The Dutch East India Company (Verenigde Oost-Indische Compagnie, VOC) was a conglomerate whose operations almost exactly span the 17th and 18th centuries. It is known for trading spices and other Asian commodities in a large area centered around modern-day Jakarta in Indonesia, and shipping these to Europe. The company had a deep and long-lasting impact on the history of Asia, largely in a negative sense: the VOC gained a dominant position in the spice trade by use of force, committed genocide on the Banda Islands, made use of slave labor and also actively traded enslaved people.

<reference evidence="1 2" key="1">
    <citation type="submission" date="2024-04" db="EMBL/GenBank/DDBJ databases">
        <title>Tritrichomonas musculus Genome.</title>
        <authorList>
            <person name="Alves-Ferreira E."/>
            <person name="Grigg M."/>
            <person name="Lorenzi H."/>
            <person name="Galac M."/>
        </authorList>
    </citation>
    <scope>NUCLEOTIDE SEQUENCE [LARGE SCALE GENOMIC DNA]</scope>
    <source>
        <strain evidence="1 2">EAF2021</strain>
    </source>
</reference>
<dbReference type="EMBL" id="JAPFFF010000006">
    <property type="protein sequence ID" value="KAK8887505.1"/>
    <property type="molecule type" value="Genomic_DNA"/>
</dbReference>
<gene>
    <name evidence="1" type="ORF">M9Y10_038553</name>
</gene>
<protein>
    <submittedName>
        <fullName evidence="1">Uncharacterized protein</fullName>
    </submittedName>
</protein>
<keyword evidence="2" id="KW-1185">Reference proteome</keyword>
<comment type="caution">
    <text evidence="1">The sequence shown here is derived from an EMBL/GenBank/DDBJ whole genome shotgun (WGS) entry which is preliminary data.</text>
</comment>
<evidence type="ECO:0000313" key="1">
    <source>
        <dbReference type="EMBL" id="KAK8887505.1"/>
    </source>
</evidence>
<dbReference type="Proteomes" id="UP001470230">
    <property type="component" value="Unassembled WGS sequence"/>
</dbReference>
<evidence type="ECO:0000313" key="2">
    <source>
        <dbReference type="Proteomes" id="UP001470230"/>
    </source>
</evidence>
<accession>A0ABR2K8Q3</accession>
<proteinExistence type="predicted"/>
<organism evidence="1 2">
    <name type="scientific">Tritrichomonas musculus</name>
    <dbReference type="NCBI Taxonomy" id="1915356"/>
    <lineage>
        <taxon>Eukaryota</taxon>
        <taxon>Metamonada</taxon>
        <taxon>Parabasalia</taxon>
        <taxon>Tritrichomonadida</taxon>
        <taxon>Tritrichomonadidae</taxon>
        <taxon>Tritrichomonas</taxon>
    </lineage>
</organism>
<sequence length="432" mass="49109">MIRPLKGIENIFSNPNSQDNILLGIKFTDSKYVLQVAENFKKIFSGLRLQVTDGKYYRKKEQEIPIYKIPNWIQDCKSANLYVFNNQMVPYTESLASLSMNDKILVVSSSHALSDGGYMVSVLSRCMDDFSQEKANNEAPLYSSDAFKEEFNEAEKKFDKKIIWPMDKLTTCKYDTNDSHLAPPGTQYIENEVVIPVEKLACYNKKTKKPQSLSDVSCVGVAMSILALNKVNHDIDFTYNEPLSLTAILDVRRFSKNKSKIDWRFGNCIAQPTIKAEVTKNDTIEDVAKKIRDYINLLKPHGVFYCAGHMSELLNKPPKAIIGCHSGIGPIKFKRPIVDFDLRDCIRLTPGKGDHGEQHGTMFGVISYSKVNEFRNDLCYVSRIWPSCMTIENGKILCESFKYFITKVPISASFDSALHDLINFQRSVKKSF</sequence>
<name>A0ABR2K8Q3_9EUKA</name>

The VOC also had a deep and long-lasting impact on the history of finance and capitalism. This impact was arguably of a more positive nature. Shortly after its founding in 1602, it held an ‘initial public offering’ (IPO)—the first of its kind in the history of the world. As the company’s shareholders started to actively trade their shares, they gave rise to the world’s first stock exchange. This website is dedicated to this history. It is created by Dutch economist and historian Lodewijk Petram, who wrote a book about this subject: The World’s First Stock Exchange (New York: Columbia University Press, 2014). The blog posts present various sub-topics: short stories about the Dutch East India Company’s IPO, the locations where the first shares were traded, and the first short. They also treat frequently asked questions: how rich did investors in the first public company get? And was the VOC the most valuable company of all time?
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